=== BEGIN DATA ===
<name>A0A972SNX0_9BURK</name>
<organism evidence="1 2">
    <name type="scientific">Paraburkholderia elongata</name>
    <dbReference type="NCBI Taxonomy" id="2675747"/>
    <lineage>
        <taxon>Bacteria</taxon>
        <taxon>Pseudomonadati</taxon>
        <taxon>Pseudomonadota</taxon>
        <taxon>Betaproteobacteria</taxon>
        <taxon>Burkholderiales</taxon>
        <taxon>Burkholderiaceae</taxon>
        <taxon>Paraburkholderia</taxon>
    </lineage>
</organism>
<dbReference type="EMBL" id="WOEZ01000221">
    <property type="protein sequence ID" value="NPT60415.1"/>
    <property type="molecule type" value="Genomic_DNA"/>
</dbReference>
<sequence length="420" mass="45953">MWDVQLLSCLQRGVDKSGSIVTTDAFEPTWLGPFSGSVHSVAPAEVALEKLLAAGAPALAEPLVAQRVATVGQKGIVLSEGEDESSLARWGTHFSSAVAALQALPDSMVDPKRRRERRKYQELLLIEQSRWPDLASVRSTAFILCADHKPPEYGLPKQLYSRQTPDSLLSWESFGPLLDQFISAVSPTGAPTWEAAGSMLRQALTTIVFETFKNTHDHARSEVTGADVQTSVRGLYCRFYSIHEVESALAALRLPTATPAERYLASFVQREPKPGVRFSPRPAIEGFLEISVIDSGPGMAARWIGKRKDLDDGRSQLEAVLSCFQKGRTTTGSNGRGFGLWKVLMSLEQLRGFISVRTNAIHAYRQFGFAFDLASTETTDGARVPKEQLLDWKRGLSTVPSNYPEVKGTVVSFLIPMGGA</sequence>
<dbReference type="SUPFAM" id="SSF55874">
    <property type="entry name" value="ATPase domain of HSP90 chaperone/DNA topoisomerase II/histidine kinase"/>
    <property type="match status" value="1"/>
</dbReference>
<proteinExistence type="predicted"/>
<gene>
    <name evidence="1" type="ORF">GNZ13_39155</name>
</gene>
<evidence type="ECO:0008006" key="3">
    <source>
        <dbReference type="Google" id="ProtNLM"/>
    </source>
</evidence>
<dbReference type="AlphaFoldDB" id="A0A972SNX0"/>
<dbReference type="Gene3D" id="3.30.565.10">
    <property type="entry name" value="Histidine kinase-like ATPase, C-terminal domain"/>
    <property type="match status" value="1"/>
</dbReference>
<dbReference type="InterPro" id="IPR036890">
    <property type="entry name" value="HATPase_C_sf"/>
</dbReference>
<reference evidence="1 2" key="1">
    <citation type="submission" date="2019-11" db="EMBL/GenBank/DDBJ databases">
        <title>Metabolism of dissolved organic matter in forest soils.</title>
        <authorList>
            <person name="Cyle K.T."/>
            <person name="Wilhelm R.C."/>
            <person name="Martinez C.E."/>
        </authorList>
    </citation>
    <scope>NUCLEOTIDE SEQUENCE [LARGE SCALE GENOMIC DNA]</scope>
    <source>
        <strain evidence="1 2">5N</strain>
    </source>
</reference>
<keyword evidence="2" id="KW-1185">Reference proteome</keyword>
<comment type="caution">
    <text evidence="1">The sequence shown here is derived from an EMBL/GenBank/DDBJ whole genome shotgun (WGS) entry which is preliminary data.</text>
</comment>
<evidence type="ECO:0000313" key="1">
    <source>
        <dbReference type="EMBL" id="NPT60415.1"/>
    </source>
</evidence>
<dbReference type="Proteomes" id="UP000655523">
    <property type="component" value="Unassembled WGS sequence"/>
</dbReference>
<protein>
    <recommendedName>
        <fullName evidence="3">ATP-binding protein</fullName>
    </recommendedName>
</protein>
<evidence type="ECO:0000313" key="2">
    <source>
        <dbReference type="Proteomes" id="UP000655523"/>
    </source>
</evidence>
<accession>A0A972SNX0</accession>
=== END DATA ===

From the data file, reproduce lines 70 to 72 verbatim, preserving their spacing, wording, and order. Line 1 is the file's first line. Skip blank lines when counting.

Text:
    </recommendedName>
</protein>
<evidence type="ECO:0000313" key="2">